Dean Eckles writes:
I make extensive use of random effects models in my academic and industry research, as they are very often appropriate.
However, with very large data sets, I am not sure what to do. Say I have thousands of levels of a grouping factor, and the number of observations totals in the billions. Despite having lots of observations, I am often either dealing with (a) small effects or (b) trying to fit models with many predictors.
So I would really like to use a random effects model to borrow strength across the levels of the grouping factor, but I am not sure how to practically do this. Are you aware of any approaches to fitting random effects models (including approximations) that work for very large data sets? For example, applying a procedure to each group, and then using the results of this to shrink each fit in some appropriate way.
Just to clarify, here I am only worried about the non-crossed and in fact single-level case. I don’t see any easy route for crossed random effects, which is why we have been content to just get reasonable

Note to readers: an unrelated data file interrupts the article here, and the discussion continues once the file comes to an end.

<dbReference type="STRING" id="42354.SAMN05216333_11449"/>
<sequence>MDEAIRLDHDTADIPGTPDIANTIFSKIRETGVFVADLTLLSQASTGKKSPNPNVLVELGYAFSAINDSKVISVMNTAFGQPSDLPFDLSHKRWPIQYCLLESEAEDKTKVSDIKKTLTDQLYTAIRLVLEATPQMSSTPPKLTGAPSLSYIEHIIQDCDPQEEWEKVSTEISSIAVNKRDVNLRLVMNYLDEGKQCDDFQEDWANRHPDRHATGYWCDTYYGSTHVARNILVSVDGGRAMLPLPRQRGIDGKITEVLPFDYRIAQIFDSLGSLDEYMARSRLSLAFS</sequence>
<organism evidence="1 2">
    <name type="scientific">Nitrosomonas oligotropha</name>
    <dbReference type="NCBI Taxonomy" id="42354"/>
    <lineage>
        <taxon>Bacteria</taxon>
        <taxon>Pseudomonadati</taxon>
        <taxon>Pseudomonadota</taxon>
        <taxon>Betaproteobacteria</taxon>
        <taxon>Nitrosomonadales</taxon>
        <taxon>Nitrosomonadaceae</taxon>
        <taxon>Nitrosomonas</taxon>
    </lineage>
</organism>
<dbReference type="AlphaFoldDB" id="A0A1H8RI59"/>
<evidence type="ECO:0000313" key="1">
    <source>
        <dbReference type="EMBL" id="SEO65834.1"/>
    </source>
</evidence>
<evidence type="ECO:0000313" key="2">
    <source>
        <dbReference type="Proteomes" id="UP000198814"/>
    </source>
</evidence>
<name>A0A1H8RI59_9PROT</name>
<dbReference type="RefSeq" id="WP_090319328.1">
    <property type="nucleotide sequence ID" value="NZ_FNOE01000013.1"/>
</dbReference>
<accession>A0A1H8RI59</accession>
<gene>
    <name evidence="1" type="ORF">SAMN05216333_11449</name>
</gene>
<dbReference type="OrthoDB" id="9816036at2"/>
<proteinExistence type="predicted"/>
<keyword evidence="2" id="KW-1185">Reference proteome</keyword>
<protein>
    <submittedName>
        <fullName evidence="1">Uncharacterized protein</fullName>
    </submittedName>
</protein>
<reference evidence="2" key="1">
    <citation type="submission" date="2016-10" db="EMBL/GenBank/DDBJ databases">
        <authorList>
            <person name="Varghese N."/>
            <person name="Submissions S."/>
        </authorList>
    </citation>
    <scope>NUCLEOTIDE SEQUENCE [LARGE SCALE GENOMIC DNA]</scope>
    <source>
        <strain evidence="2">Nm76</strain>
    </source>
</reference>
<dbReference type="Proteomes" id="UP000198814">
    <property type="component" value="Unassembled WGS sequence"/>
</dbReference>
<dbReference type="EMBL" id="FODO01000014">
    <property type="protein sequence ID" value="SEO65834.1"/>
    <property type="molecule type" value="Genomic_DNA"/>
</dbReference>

estimates uncertainty estimates for means, etc., when there are crossed random effects (http://arxiv.org/abs/1106.2125).
(Some extra details: In one case, I am fitting a propensity score model where there are really more than 2e8 somewhat similar treatments. Perhaps ignoring the ones that aren’t common (say, only considering treatments where I have over 1e4 treated units), I want to predict the treatment from a number of features. One approach is to go totally unpooled (your secret weapon), but I think variance will be a problem here sense there are so many features. Another approach is to use some other kind of shrinkage, like the lasso or the grouped lasso.)
Your ideas (or those of your blog readers) are appreciated!
I’ve been thinking about this problem for awhile. It seems likely to me that some Gibbs-like and EM-like solutions should be possible. (And if there’s an EM solution, there should be a variational Bayes solution too.) Here are the pieces, as I envision it:
– The two-stage analysis (separate model fir to each group, then a group-level regression of the group estimates) leads to Gibbs (or EM), in which the fitted group-level model (including the estimation uncertainty) is used as a prior and fed back into the individual-level analyses.
– Speeding things up by analyzing subsets of the data. The trick is to do the sampling where you have more data than necessary (e.g., “California”) but not in the sparser groups (“Rhode Island,” etc.).
– Ultimately getting all the data back in the model, once things have stabilized. This has a bit of the feel of particle filtering.
– My guess is that the way to go is to get this working for a particular problem of interest, then could think about how to implement it efficiently in Stan etc.